Book Review: Before It Was a Blockbuster Film…

Royce Guo, Co-Editor-in-Chief / School News editor

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“China is a sleeping giant. Let her sleep, for when she wakes she will move the world.”

The quote, originally said by Napoleon, opens the film adaptation of Kevin Kwan’s New York Times bestselling novel, Crazy Rich Asians.

The quote is quite fitting; today, it is near impossible to escape the news of the newly rich of Asia and their offspring. Crazy Rich Asians, book one of three of Kwan’s Crazy Rich Asians trilogy, is told from the perspective of five characters: American Rachel Chu, her Oxford-educated beau Nick Young, fiercely protective mother Eleanor Young, and couple Astrid Leong and Edison Cheng.

The novel follows Rachel Chu, an economics professor at NYU, as she is brought by her boyfriend Nick Young to the “wedding of the year” in Singapore. Unbeknownst to Rachel, her Nick happens to be one of Singapore’s most sought after bachelors, hailing from the one of the wealthiest families of Asia.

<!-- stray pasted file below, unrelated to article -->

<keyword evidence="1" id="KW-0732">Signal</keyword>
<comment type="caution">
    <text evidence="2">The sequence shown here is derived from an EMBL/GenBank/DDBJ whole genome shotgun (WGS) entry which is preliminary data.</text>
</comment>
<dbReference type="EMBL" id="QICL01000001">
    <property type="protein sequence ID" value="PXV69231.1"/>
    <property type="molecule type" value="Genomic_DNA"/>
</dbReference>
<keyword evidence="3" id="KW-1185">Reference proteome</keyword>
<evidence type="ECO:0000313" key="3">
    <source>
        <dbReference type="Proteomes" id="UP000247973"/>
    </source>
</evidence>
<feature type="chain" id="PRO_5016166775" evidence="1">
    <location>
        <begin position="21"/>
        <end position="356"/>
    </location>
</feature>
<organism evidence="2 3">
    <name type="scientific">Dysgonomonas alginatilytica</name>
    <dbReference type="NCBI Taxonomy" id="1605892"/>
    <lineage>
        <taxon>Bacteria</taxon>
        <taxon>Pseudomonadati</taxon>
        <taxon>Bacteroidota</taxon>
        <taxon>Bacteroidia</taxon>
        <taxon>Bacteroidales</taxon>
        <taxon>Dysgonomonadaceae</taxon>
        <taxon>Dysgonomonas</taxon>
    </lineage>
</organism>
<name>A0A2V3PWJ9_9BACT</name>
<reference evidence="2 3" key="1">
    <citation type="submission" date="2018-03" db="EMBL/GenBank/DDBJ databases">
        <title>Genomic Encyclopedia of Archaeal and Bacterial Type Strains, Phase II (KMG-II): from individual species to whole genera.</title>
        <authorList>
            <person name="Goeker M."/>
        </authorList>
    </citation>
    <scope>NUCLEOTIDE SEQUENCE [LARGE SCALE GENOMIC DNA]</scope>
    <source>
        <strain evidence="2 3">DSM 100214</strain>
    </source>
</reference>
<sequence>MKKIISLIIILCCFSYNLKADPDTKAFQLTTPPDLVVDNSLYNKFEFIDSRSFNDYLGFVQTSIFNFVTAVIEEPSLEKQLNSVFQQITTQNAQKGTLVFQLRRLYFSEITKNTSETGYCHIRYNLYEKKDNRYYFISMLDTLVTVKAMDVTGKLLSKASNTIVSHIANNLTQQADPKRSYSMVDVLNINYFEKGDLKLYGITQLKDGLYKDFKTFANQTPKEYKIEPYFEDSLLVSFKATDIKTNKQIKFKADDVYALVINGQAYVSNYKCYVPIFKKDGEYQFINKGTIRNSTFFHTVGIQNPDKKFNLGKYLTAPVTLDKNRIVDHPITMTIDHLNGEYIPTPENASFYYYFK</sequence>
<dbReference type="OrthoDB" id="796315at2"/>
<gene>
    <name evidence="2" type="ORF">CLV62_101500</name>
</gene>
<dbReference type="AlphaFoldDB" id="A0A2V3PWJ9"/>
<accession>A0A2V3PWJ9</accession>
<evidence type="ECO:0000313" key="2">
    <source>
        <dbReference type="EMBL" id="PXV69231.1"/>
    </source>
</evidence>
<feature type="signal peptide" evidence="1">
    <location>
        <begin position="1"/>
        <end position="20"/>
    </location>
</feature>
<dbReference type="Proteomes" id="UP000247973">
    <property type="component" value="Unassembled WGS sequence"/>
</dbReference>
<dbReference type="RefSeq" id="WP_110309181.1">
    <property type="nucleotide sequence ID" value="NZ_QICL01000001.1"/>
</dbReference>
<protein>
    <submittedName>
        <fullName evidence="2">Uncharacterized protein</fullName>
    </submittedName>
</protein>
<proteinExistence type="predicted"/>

What follows is a whirlwind of opulence as America born Rachel is thrust into a world of extravagant spending and high speed chatter. There, Rachel’s naiveté is prodded and questioned as she enters the status consumed world of the so called “crazy rich.”

As much as the novel grapples with the complexities of nouveau riche and old money that occupy Asia today, it is also a story of Asian American personhood. Rachel’s experience of being treated as an outsider—a gauche American—while carrying her Chinese appearance is one experienced by Asian-Americans across many generations.

In addition, Kwan’s choice of Singapore as the novel’s setting yields an interesting mix of multicultural elements across Asia with a modern spin. “I really did see this as an ethnography of a culture and a species of people,” said Kwan to the Washington Post, “It is meant to be deeply satirical of this world… I’m putting a lens on it and allowing people to make their own decisions about how they feel about this.”

While Crazy Rich Asians is set in Asia, the struggles of the characters between love and family and between rich and poor are universal in nature. If you enjoyed the film adaptation, the novel Crazy Rich Asians offers a deeper look into the world of the film and the lives of the ultra-affluent of Asia.

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